Choosing funeral songs is often seen as an important part of personalising a funeral service for your loved one. It is a chance for you to pay tribute to their personality, their hobbies, or simply say farewell with one of their favourite songs.
When to Have a Funeral
Some aspects of timing are beyond the control of the funeral director. They may not want to confirm a date for the funeral until they are certain that registration is done and the additional forms needed for a cremation are complete or the coroner has given permission for the funeral to take place.
You do not have to accept the first date and time that the funeral director offers. Sometimes a date coincides with other important dates, such as a family birthday which you would rather avoid.
It is also important to check the funeral director has made sure the person you want to conduct the funeral is available before finalising the date and time. Not everyone is able to rearrange work and other commitments at very short notice especially if international travel is involved and it may be necessary for visas to be obtained.
Cemetery and crematorium appointments in the middle of the day tend to get booked up first. If everyone attending is local, you could have the funeral earlier or later in the day.
Institute of Civil Funerals
Civil funeral celebrants belong to the Institute of Civil Funerals and a list of them and their contact details can be found on the institute’s website.
The Institute of Civil Funerals, PO Box 160, St Neots, PE19 5WL Tel: 0845 0048608 Email: email@example.com Website: www.iocf.org.uk The British Humanist Association The BHA offers completely secular ceremonies conducted by their humanist officiants. The BHA has also published a booklet called ‘Funerals without God’, for officiants and families wishing to conduct this type of ceremony themselves.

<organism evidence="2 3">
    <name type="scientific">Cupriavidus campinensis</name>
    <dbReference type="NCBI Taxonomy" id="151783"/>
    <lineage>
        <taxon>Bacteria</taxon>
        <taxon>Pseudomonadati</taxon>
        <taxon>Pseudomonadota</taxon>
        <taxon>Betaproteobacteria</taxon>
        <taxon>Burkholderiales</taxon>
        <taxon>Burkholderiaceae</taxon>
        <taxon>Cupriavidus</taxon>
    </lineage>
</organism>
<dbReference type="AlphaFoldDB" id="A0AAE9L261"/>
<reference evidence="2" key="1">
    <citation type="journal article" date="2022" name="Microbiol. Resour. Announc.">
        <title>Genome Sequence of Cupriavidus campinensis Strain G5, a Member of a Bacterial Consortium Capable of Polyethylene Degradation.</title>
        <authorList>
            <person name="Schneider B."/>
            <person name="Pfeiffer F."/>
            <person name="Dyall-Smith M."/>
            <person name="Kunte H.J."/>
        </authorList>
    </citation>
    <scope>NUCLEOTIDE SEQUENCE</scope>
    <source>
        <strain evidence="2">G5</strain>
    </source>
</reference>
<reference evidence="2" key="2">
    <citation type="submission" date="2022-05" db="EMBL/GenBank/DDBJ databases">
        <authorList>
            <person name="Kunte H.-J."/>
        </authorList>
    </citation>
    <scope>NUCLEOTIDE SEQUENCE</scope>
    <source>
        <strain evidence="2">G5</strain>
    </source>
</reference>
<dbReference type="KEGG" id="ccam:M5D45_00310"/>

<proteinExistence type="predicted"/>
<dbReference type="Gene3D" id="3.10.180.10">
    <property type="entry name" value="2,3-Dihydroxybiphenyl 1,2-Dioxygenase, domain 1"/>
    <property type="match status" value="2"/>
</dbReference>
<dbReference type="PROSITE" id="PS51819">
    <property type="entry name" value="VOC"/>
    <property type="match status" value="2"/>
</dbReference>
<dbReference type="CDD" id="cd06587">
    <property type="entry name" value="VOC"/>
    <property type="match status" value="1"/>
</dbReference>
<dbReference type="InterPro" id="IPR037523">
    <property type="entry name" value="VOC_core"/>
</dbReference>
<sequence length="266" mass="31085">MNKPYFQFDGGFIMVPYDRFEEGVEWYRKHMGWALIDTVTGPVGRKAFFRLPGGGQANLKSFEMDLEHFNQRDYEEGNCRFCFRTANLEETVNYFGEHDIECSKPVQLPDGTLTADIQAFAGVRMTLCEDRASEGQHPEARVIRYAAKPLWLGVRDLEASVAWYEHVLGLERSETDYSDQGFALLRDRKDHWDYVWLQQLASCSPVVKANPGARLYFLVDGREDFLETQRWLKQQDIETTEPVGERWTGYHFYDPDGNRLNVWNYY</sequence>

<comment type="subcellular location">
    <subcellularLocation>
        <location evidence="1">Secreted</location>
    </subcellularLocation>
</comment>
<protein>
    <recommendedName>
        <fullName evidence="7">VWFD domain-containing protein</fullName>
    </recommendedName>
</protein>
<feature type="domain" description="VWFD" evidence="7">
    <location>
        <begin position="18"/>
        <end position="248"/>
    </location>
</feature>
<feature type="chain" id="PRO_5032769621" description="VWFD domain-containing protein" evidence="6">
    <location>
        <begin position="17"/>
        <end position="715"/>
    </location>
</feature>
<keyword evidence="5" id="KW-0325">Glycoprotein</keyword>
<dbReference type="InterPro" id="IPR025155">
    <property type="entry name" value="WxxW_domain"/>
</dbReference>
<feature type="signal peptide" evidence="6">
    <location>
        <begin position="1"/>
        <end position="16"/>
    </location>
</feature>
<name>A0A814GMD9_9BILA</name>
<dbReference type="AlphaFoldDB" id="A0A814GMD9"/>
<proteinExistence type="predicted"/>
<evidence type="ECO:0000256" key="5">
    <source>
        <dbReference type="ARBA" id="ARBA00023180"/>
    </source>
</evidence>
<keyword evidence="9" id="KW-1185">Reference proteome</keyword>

BHA, 1 Gower Street, London, WC1E 6HD Tel: 020 7079 3580 Email: firstname.lastname@example.org Website: click here for the relevant page on the website In some areas, individual freelance celebrants, from either a religious or secular background, offer to conduct bespoke ceremonies. They advertise with funeral directors or in the press and some families may know of them by word of mouth.
Services provided by funeral directors A basic funeral is likely to include:
A plain, lined coffin transport of the body of the person who has died to the funeral director’s premises, usually up to ten miles from wherever the death occurred the care of the person who has died until the funeral. This will include washing and dressing the person who has died and laying the body out, but will not include embalming providing a hearse to take the body to the nearest crematorium or burial ground providing the necessary people to carry the coffin making all other necessary arrangements, for example, getting the required forms. Other services funeral directors could provide, or which you may want to sort out elsewhere are:
flowers a more expensive coffin and fittings press notices a medical certificate required for cremation, and any doctor’s fees for signing this an organist fees for religious services a burial or crematorium fee. The burial fee will usually include the costs of preparing the grave extra cars embalming extra services by the funeral director, for example, use of the Chapel of Rest, transport from the mortuary, or special viewing arrangements the cost of journeys of more than ten miles to the funeral director’s premises a memorial catering arrangements stationery.
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